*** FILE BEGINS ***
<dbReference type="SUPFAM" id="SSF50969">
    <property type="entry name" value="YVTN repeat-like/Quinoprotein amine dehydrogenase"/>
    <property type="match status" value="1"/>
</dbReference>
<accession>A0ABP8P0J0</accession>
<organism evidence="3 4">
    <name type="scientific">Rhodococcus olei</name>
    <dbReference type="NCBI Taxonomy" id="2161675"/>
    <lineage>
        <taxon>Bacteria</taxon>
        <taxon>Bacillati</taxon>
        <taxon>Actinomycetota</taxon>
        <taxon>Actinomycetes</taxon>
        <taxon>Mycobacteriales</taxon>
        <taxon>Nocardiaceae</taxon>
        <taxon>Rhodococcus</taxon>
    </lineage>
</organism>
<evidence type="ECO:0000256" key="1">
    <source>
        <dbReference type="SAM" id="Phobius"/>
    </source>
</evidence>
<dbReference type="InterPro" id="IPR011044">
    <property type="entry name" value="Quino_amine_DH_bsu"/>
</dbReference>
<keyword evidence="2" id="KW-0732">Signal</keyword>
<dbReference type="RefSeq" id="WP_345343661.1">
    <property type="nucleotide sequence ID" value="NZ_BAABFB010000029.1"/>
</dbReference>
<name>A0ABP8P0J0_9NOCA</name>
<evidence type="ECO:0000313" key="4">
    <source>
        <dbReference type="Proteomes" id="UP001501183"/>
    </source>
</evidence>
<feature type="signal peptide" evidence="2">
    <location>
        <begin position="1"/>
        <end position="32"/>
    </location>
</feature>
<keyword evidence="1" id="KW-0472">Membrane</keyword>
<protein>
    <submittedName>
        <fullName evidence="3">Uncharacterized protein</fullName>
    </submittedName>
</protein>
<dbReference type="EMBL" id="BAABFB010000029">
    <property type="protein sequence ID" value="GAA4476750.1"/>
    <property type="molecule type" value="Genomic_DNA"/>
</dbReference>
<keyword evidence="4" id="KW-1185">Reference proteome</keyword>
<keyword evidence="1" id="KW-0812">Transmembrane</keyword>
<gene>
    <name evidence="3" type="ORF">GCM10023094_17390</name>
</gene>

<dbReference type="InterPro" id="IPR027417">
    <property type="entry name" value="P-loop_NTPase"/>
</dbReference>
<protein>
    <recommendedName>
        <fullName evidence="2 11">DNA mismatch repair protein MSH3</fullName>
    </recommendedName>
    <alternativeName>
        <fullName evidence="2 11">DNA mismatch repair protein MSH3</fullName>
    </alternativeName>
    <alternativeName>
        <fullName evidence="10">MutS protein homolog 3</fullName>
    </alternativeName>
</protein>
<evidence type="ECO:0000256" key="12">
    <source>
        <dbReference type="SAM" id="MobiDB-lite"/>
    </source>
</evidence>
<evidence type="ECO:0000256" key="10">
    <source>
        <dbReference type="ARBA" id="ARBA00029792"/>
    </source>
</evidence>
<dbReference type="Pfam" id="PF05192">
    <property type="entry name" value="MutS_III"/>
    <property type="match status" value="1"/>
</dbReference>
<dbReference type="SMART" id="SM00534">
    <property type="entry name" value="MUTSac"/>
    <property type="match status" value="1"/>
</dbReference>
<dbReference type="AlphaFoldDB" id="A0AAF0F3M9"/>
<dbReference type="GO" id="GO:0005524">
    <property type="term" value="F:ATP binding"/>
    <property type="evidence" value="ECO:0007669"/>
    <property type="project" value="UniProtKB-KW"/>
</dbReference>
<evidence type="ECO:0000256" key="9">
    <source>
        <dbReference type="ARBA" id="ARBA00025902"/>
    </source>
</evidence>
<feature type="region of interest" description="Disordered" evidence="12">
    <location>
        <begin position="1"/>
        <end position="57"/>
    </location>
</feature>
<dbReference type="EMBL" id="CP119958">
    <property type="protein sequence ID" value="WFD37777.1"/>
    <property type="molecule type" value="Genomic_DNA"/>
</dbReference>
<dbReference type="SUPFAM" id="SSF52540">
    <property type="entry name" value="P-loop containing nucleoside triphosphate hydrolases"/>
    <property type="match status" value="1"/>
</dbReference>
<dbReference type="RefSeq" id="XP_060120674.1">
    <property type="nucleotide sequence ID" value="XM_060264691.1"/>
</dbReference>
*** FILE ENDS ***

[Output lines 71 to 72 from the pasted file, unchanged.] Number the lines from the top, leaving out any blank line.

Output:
</protein>
<evidence type="ECO:0000256" key="12">